Why American Renaissance has dropped its scientific veneer in recent years is that it did not work.  They attempted to gain credibility for its beliefs on the one hand, yet empowered a sub-intellectual culture of racial slurs, anger, and insults.

Spencer has spent years disassociating himself with the KKK and neo-Nazis of the world, but that is a surface act at best.  In his most recent podcast, Spencer interview former KKK leader David Duke about his upcoming big for the Louisiana legislature.  He often has Kevin McDonald, the sort of Karl Marx of anti-Semitism, who was on the board of the skinhead-associated American Freedom Party, a place where Spencer has also been interviewed.  He often joins The Daily Shoah, or invites them on his own show, where they do not skimp on the denigrations against Jews, transgender people, and all non-white people.  Spencer may play his rhetorical game, but the only difference between him and a KKK member is that his house is worth almost $4 million.  When it comes to every ideological point, from the “subhuman” nature of black people to the secret power structure of Jews, Spencer is identical to all of the neo-Nazis that the general public finds so repulsive.  When it comes to rhetoric, he is of the same circles as those calling Black people “Dindus,” making monkey sounds during Black History month, and applauding the murder of Mike Brown.

As Donald Trump publicly implodes going into the general election, he is continuing to drum up an “anti-PC” culture of racial animosity and fighting words.  This peak has given the Alt Right a place in the public discourse, but it has discredited all legitimacy it had hoped to gain.  While they main gain converts through their toxic discourse and rhetoric, they have undermined all ability to actually have an influence on even the broader American right wing.  While trying to take on both faces, that of the academy and of the bully, they have failed to actually benefit from either, and now they are seeing peak influence.  Even if Donald Trump was to pull a Hail Mary and win in the general election, their rhetoric will continue to fade as Trump’s administration heads to a socially conservative platform, bought into the same neoliberal interests that he has been tied to throughout his career as a bourgeois inheritance baby.  The Alt Right has played all of its cards, and its limited contributions to discourse will not withstand its self-destruction.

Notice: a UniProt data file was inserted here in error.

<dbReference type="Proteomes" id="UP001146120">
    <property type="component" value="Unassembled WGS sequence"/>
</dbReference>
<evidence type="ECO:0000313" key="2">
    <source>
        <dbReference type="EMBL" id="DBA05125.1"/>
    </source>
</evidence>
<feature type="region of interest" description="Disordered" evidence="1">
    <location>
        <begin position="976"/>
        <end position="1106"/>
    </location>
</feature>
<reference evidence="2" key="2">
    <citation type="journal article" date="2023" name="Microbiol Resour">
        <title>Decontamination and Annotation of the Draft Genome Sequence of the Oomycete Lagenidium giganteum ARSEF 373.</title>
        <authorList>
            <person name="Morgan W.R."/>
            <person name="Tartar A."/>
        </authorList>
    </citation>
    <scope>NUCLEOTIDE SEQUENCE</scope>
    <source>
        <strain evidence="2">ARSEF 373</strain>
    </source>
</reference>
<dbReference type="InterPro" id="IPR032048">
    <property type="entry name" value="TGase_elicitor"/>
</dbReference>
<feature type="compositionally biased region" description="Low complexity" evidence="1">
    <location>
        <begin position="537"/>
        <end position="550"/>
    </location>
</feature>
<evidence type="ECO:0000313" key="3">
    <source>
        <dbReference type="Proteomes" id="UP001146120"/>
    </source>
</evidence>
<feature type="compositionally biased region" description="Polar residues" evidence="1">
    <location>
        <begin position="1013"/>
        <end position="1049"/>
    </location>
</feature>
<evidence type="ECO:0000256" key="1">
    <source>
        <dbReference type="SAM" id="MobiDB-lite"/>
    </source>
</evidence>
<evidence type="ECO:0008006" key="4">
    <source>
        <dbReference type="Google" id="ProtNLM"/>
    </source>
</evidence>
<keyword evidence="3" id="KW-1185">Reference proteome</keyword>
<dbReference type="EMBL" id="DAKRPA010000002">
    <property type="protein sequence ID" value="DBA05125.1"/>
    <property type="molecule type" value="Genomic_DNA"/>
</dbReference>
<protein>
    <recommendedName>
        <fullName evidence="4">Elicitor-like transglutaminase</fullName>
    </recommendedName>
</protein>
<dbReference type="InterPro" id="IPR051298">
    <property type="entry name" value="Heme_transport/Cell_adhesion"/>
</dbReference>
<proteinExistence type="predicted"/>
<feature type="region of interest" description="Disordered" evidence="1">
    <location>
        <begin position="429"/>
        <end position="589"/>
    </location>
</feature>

For anti-fascists going forward, the biggest lesson is that the Alt Right has rebranded the far right, and will make up the cultural touchstones of fascist organization for years to come.  Broad nationalism, Internet trolling, and silly jargon are what neo-Nazis are today, which gives a great sign of what to look for.  As far as influence, they have created a cap that they will never be able to move past.

13 thoughts on “Peak Alt Right: How the Far Right Has Already Lost”

    1. Where does it say that in the article, or anywhere on this site? No one here is planning on leaving the country if Trump was elected, we will stay and organize to confront fascism.

      I know this was your pre-packaged “checkmate” line you thought was going to come across really clever, but maybe you should actually try reading the article before pasting your little catchline.

      Like

  1. thanks for the top article. http://www.twitter/anaisnin is probably a good example of one of the hi-brow racists you are talking about here. tweets renaissance art, quotes evola, spits islamophobic bile. look back through the TL over the last couple of years for an interesting insight into the development of an alt-righter.

    Like